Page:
The Georgia IP Litigation Blog monitors patent, trademark, copyright, and trade secret cases pending in Georgia federal district courts and in the U.S. Court of Appeals for the 11th Circuit, based in Atlanta. The blog alerts readers to initiation of such cases in the district courts and summarizes relevant orders and opinions from each covered court.
The Northern District of Georgia is the forum for several new trademark and copyright disputes, which are summarized below:
Huddle House trademark case removed from Georgia Superior Court
On September 17, 2012, defendants Two Views, Inc., John Bartholomew, and Elizabeth Bartholomew (collectively, “Two Views”), all of Caswell Beach, North Carolina, filed a Notice of Removal based upon federal question jurisdiction under 28 U.S.C. 1331, 28 U.S.C. 1338, and 28 U.S.C. 1441, and diversity jurisdiction under 28 U.S.C. 1332. Plaintiff Huddle House, Inc. filed the underlying action in Cobb County Superior Court on August 9, 2012, alleging that Two Views continued to use certain Huddle House trademarks and other proprietary information following the termination of a franchise agreement between Huddle House and Two Views. The “franchise agreement gone bad” type of case has shown up in Georgia court several times in the last few weeks (see our prior posts here and here). The Huddle House complaint included a petition for an interlocutory (preliminary) injunction and temporary restraining order against Two Views, which will now be pending before the district court.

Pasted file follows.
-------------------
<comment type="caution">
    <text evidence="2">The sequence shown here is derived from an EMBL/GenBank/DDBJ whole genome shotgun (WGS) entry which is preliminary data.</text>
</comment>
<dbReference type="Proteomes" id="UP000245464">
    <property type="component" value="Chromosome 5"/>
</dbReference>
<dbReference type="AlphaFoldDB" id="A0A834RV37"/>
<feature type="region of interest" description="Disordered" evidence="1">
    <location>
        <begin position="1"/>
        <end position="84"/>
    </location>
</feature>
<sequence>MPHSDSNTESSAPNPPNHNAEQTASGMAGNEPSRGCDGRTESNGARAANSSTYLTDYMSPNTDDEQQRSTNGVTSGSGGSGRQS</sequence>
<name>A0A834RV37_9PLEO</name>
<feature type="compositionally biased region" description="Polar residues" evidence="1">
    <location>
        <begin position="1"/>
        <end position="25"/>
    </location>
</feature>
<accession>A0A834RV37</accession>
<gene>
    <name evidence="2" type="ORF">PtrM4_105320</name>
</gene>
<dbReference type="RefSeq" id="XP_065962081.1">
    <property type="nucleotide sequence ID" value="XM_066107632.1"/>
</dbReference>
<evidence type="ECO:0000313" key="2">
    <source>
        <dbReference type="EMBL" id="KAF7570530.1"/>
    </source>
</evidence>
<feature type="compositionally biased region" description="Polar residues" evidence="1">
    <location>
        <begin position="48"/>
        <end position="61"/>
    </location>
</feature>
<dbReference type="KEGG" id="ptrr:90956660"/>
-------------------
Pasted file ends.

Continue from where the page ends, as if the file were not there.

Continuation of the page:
The case is Huddle House, Inc. v. Two Views, Inc. et al., No. 1:12-cv-3239-RWS, United States District Court for the Northern District of Georgia, Atlanta Division, and has been assigned to U.S. District Judge Richard W. Story.
Qantas Airways hit with copyright suit
On September 19, 2012, Lyndum, LLC of Atlanta filed a complaint against Qantas Airways Limited (“Qantas”) of Australia alleging infringement of a copyright in original artwork for gift boxes and promotional items. According to the complaint, in the early 1990s an artist created artwork on a “work for hire” basis entitled “Koala Meal Box/Gift Pack,” which was then incorporated on meal boxes cut in the shape of the animal depicted (similar to a Happy Meal box). Lyndum alleges that the original work was properly registered with the U.S. Copyright Office, and Lyndum later received title to the copyrighted work. The complaint alleges that Qantas created promotional boxes identical to the original meal boxes but with the Qantas logo affixed to the box. Lyndum further alleges that Qantas failed to even remove the copyright notice on the bottom of the box. As a result, Lyndum asks the Court to find Qantas’ alleged infringement willful and to award damages, attorney’s fees, and costs.
The case is Lyndum LLC v. Qantas Airways Limited, No. 1:12-cv-3278-WSD, United States District Court for the Northern District of Georgia, Atlanta Division, and has been assigned to U.S. District Judge William S. Duffey, Jr.
American Airlines sues Atlanta taxi company for trademark infringement